It was 1 AM, pitch black and raining. I had come in from a lap of the 18km course to find Chris, who had taken over from my wife as my pit manager for a few hours so she could sleep. In the 24, when you ride solo, you are required to have someone who looks after your needs for the full 24 hours. It is for your safety and sanity, as you tend to lose it a little after 8 hours or so of solid riding. My cramping had subsided and my h2o/magnesium/potassium ratio was finally on track again, as I had spent many laps fighting cramps that sent me vaulting from my bike into the trees, stiff legged and in pain, not being able to move for several minutes. I had fallen for one of the many no-no’s in this race early on, proof that knowing makes no difference in some circumstances. I had been told to come out of the gate and pace myself so that I didn’t overdue it on the first lap and pay for it later. Well, when your in the front of the pack for a LeMons Start ( a 700 meter sprint to your bikes), and you get on the bike at the front of the pack, with a few fast runners/riders ahead of you, and over ¾ the field behind you, your kind of stuck in the middle as it were. I was indeed stuck. As I began the first hill climb which started about 100 meters into the race I was set on keeping my heart rate below 165 which would allow me to stay aerobic and allow for prolonged endurance. A good plan! Once I realized, however, that my trusty Garmin heart rate monitor had malfunctioned and was out of commission, I just decided to ride the first lap until things spread out a bit and then settle in. Unfortunately for me, the first climb is about 4 km long, which means anaerobic time for my body. Too long at 170-185 beats per minute started a chain reaction that would come to haunt me later. I was redlining my heart just to stay on the bike during the climbs and keep my spot in line. If I pulled off to let others pass me, it would be an hour before the line of bikes allowed me back in, so I just kept peddling, knowing full well( but secretly hoping otherwise), that I was in for a crash( not a literal one but a physiological one where my body says ” hold the phone, you’ve got to pay for the checks your mind is writing”)…and pay I did.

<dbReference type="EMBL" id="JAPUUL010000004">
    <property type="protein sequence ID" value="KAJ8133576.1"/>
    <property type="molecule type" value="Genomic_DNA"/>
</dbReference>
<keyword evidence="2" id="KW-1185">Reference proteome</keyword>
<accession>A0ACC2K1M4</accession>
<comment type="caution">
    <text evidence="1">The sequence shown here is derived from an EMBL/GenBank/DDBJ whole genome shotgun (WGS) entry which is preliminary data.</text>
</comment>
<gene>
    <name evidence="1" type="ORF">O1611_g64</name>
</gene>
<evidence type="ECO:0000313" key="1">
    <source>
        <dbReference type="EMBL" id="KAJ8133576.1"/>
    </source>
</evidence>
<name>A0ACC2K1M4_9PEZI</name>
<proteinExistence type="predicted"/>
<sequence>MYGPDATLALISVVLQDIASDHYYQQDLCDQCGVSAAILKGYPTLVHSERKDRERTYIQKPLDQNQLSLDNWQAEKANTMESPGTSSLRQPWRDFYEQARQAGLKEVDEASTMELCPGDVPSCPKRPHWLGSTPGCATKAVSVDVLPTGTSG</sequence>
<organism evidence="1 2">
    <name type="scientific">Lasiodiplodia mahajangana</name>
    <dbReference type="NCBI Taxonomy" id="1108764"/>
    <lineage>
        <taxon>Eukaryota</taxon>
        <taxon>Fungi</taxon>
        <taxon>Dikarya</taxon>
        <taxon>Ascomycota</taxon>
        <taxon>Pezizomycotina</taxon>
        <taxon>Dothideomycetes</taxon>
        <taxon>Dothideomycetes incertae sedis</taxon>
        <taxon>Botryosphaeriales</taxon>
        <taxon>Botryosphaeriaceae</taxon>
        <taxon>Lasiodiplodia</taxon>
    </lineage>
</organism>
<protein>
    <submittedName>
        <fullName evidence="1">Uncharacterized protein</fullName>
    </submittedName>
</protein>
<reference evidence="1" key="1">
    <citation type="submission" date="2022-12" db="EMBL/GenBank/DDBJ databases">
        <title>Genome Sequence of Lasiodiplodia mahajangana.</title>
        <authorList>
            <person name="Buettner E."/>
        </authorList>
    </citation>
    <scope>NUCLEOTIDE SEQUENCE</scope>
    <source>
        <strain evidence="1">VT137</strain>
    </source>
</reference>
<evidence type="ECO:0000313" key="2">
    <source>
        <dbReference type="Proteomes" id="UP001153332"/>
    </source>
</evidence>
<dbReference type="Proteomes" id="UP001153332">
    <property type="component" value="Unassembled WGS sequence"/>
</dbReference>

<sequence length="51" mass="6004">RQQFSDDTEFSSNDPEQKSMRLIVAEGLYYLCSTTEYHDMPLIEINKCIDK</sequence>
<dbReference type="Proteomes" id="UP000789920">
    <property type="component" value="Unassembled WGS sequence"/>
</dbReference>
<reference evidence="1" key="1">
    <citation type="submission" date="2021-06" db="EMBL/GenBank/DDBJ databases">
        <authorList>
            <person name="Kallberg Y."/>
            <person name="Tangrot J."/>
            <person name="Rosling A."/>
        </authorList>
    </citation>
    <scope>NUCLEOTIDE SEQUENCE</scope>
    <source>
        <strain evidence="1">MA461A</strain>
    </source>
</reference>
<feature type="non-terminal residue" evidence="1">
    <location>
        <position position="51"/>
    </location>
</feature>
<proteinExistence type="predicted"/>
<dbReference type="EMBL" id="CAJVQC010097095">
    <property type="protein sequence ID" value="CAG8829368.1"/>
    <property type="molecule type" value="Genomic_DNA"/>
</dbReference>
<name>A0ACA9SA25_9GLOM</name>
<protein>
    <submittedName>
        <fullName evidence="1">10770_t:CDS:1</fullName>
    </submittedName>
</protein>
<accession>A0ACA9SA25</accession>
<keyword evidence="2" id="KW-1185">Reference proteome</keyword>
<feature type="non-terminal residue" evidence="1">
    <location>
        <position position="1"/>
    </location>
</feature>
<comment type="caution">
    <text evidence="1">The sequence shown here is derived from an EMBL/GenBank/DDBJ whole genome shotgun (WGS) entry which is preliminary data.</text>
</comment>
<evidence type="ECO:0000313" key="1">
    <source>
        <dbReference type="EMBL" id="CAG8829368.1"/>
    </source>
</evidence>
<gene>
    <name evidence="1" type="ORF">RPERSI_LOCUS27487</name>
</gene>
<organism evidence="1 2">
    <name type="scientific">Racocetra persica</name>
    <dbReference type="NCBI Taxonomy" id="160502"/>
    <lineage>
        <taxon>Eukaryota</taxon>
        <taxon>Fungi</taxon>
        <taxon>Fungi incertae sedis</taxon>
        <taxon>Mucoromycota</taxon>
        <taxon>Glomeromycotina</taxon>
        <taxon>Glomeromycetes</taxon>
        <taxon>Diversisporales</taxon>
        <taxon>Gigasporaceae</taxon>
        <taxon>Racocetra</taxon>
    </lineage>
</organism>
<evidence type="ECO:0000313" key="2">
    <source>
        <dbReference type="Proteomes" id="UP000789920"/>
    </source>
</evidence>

Chris sleepily welcomed me back to my 10 by 10 spot on pit row (solo riders get to pit right on the course so they don’t waste any time getting to and from their tents). He had been napping under a sleeping bag in the relative quiet of the chilly night, and was half asleep when the lights I had borrowed from him, woke him from his doze. “Hey man, how’s it going out there?”